Greenbelt was one of three planned communities created by the federal government during the Franklin Roosevelt administration. Built on farmland in Maryland’s Prince George’s County, near Washington, it began housing applicants, mostly young families and government workers, in 1937. Applicants were carefully screened, and were expected to embrace the concepts of community cooperation and volunteerism. African-Americans were not allowed to apply.
At the beginning, residences were duplex apartments in simple buildings that encircled a small retail center, which included a grocery store, movie theater, community center and public school. Among other things, Greenbelt was noted for having sidewalks and paths that tunneled under the main roads, so children did not have to encounter motor vehicles.
I lived in Greenbelt from 1948 to 1951, and returned for a visit last year for the first time in 55 years. Several months later, I serendipitously met former Greenbelt resident Beulah Bukzin in Massachusetts, and interviewed her and Beulah’s daughter Frances Lapidus. The following article is based on that interview.
“I had the most wonderful childhood. I thought we were the luckiest people in the world. I was never envious, because we all had about the same things. We all had Chevys and Plymouths and Fords. All the dads went to work early and came home at dinnertime. All the moms were home. We lived in a bubble. It was just not real.”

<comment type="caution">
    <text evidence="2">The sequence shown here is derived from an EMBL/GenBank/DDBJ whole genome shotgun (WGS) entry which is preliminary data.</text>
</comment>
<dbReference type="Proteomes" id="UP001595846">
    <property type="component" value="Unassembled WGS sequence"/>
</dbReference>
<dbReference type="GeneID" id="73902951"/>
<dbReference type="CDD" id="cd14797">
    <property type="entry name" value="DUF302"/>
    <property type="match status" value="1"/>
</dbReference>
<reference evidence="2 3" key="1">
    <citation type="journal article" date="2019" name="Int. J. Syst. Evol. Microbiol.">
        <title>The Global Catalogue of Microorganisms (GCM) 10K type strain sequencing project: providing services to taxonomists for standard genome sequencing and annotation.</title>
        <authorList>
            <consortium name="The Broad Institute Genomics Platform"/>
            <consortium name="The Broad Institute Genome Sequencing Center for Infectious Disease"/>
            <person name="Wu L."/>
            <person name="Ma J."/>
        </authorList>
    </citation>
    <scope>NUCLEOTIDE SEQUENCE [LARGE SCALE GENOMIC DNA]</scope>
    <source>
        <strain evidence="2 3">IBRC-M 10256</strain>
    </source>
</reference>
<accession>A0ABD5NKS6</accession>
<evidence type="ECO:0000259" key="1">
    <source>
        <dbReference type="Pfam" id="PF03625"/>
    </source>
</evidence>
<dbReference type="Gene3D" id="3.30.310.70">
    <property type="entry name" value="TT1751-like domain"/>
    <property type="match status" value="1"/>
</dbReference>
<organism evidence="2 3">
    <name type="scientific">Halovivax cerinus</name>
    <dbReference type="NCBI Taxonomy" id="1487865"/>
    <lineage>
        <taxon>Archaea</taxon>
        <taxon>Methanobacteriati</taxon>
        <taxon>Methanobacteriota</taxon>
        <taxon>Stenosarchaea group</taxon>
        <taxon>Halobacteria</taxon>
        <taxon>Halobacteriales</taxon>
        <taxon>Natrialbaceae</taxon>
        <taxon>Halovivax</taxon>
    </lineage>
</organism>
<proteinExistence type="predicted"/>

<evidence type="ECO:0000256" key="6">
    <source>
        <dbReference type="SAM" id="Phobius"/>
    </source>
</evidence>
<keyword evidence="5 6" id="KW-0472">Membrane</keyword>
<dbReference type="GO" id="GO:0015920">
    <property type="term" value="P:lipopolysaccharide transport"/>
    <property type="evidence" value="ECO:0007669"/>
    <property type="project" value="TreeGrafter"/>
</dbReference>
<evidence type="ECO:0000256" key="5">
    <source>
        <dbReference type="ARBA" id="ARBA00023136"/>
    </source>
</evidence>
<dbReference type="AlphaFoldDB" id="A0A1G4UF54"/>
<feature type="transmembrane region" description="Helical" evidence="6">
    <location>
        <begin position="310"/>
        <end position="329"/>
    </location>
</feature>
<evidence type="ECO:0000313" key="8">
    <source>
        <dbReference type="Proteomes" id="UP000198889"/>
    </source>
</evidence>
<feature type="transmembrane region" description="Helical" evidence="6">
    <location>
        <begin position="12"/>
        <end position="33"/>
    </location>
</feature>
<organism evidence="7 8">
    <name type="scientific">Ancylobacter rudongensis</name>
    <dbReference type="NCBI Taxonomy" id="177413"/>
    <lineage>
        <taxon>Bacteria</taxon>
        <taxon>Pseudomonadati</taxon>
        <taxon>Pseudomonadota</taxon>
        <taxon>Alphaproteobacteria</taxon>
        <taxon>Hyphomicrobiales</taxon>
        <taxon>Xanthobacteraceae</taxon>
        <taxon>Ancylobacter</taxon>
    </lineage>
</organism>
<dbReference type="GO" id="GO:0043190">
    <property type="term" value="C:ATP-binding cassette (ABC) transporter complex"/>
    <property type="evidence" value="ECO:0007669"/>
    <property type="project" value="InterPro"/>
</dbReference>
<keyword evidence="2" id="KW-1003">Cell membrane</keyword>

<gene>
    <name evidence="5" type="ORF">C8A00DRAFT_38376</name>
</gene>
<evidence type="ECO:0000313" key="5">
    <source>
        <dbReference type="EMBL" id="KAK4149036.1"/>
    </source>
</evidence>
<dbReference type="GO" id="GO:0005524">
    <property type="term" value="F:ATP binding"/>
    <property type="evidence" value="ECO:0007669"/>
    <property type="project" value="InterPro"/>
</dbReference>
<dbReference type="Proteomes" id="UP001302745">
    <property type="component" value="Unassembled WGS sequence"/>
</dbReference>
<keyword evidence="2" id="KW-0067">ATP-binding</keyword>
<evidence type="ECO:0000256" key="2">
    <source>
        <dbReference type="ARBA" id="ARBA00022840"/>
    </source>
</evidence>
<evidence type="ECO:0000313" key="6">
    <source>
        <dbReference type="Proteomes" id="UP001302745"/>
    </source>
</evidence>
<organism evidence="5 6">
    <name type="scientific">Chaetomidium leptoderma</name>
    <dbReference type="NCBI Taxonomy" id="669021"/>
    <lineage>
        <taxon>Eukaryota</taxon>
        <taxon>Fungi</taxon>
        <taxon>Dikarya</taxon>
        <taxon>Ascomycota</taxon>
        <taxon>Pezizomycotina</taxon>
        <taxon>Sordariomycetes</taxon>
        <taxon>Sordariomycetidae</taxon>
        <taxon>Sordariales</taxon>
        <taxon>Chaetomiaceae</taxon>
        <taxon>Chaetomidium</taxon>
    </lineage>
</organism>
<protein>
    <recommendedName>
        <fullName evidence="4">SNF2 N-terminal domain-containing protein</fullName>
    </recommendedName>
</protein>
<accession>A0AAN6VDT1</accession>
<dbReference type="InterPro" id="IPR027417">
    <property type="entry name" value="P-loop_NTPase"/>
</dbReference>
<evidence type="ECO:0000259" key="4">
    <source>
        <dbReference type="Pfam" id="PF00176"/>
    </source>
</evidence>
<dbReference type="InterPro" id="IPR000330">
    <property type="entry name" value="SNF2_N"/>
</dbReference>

The nostalgic words of Fran Lapidus vividly reflect Rexford Tugwell’s utopian vision 70 years ago. Fran was born in Greenbelt in 1944, the second of two children of New York City natives Beulah and Elliott Bukzin. When they moved to Greenbelt in 1943, they unwittingly became part of an experiment in social engineering that for them would turn out to be, in Beulah’s words, ‘a happy time.’
The Bukzins were living in a basement apartment in Takoma Park, Maryland. Elliott worked for the Bureau of Ships in Washington, and Beulah was pregnant with her first child.
“I was thinking that Greenbelt would be nice for the baby. Elliott drove over, and it was a pile of mud where they were going to put the houses. He was interviewed by a social worker. After Mitchell was born, we moved into a two-bedroom apartment at 11F Hillside Road.”